Southee out, de Kock in doubt for third Test

The third Test between New Zealand and South Africa begins in Hamilton on Saturday.

Tim Southee is suffering from a hamstring injury.   -  AP

New Zealand and South Africa were both hit by injuries on Thursday, two days from the start of the third Test, with Tim Southee ruled out and Quinton de Kock in doubt. New Zealand bowling spearhead Southee has a torn hamstring while de Kock is nursing a ligament injury to the index finger on his right hand.

Southee’s injury left New Zealand sweating on the fitness of his new-ball partner Trent Boult who missed the second Test, won by South Africa by eight wickets, because of leg soreness. Boult is in the squad for the third Test and has bowled lightly in the nets this week, but has yet to pass a final fitness test, although a team spokesman said there would be no replacement called up for Southee.

The spokesman said Southee had suffered soreness towards the end of the second Test which has been confirmed as a hamstring injury. “While only a minor tear, he will not be fit for the upcoming match beginning [on] Saturday,” he said.

South African team management said a decision would be made Friday on whether influential wicketkeeper-batsman de Kock would play. He injured the finger on the final day of the second Test. Initial x-rays ruled out a fracture but continued discomfort has revealed ligament damage which could require several weeks rest.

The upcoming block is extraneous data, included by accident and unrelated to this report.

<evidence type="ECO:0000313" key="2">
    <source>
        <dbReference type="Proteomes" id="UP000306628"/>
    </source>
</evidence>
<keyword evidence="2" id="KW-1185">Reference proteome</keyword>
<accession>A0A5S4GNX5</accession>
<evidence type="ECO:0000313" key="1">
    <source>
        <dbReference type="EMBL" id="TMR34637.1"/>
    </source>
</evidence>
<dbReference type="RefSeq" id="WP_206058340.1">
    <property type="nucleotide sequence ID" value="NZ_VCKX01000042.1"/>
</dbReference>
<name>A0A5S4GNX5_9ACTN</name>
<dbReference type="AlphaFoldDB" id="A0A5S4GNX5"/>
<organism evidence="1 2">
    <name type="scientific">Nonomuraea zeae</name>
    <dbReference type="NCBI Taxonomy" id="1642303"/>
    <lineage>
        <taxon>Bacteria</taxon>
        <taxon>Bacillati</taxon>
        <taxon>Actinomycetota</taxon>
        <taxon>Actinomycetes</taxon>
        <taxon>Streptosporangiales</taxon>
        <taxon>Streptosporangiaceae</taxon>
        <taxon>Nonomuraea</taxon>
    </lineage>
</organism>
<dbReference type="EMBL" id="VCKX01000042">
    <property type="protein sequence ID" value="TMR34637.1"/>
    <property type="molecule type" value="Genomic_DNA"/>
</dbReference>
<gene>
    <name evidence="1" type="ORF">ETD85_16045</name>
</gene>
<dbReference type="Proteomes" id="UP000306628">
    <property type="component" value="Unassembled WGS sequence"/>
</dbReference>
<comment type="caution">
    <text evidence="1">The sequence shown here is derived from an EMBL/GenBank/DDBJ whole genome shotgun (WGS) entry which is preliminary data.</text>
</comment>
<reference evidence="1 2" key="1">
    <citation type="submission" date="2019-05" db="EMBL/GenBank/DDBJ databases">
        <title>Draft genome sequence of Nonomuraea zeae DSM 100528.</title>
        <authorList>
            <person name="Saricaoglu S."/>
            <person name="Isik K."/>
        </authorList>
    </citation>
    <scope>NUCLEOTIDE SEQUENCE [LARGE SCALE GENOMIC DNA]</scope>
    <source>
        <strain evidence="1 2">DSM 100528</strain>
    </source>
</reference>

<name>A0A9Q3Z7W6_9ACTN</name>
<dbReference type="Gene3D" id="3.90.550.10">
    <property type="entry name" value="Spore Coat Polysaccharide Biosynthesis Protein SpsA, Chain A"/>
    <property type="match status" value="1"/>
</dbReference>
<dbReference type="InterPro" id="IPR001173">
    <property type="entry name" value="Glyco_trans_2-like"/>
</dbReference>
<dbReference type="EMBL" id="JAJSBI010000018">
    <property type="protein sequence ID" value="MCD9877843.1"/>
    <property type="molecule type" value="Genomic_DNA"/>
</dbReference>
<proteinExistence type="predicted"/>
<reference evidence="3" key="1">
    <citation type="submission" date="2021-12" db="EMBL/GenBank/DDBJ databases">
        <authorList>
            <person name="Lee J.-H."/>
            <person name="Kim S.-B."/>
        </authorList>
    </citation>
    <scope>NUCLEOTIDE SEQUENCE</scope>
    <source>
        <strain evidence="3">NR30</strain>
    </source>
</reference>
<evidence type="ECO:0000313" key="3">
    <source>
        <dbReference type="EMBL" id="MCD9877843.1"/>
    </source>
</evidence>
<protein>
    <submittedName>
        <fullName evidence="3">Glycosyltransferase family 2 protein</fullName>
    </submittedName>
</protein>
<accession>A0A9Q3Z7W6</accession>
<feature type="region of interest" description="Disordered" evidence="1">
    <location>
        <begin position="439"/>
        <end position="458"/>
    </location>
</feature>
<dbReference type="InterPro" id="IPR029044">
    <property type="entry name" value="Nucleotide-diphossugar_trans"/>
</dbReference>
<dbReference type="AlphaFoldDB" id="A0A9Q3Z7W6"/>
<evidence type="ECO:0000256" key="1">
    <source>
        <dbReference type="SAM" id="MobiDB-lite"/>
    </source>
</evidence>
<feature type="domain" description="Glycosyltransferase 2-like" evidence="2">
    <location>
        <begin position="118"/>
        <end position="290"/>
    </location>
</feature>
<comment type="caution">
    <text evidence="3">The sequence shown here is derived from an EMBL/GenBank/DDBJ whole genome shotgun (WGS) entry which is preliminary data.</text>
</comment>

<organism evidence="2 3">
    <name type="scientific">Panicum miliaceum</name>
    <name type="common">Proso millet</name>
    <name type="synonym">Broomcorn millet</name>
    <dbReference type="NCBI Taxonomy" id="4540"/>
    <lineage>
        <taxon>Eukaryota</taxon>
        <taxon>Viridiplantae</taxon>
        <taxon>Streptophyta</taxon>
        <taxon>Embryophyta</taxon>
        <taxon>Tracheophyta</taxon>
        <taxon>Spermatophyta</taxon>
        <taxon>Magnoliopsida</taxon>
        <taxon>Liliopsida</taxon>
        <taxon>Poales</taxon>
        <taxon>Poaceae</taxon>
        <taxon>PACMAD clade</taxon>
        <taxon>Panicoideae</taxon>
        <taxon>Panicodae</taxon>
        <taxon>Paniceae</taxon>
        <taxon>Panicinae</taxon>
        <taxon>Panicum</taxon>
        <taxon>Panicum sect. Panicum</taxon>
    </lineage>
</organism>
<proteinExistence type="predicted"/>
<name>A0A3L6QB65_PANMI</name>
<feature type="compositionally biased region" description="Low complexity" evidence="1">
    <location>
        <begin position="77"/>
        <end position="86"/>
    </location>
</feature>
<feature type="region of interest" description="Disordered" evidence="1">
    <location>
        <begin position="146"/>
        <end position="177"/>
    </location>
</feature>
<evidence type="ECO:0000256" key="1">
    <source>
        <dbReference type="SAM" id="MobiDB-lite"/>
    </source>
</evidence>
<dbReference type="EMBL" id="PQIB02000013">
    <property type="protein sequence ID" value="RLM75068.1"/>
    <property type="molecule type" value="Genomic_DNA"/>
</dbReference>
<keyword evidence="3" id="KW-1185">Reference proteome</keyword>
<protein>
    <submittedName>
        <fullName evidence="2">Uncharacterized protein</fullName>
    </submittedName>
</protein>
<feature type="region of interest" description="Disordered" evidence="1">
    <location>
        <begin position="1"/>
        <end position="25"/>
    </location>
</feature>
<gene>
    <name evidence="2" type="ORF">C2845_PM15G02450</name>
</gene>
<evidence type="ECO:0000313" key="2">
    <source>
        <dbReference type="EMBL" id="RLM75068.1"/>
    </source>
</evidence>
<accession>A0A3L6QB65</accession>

If de Kock is ruled out, Heinrich Klaasen is expected to be his replacement in what will be his debut Test. South Africa leads the three-Test series 1-0.

Complicating South Africa's team selection with the question mark over de Kock was the state of the pitch. South Africa had called in Dane Piedt as a fresh spinner before Keshav Maharaj and JP Duminy performed with distinction in Wellington but expectations of a spinner's paradise in Hamilton appeared to be unfounded.

The pitch has a typical New Zealand grass cover, which seemed at odds with coach Mike Hesson's claim that it would be unwise to do anything that would further assist South Africa's impressive seam bowling attack.

'Good wicket'

His South African counterpart, Russell Domingo, was pleased with what he saw at Seddon Park, despite having a swag of spinners at his disposal. "Everyone was saying it was going to be a dustbowl, but it doesn't look like a dustbowl at the moment... it looks a good wicket," he said, but adding he did not think South Africa had an advantage.

"I don't think we've ever had a game against New Zealand that we've gone in thinking 'we've got this'," he said. "We're on top of them, but the sides are so evenly matched, we know we're going to have a tough challenge."

New Zealand has done some serious soul searching since its Wellington humiliation when it was crushed by spinners on a seamers wicket. Opener Jeet Raval, one of the few to distinguish himself, contributing 80 of its second innings 171, maintained the drawn first Test in Dunedin showed there was not much between the two sides.

But both batsmen and bowlers had to share the blame for the second Test capitulation, he said.

"It's about being better for long periods of time. If you look at the batting and bowling sides, we can both do better," said Raval.

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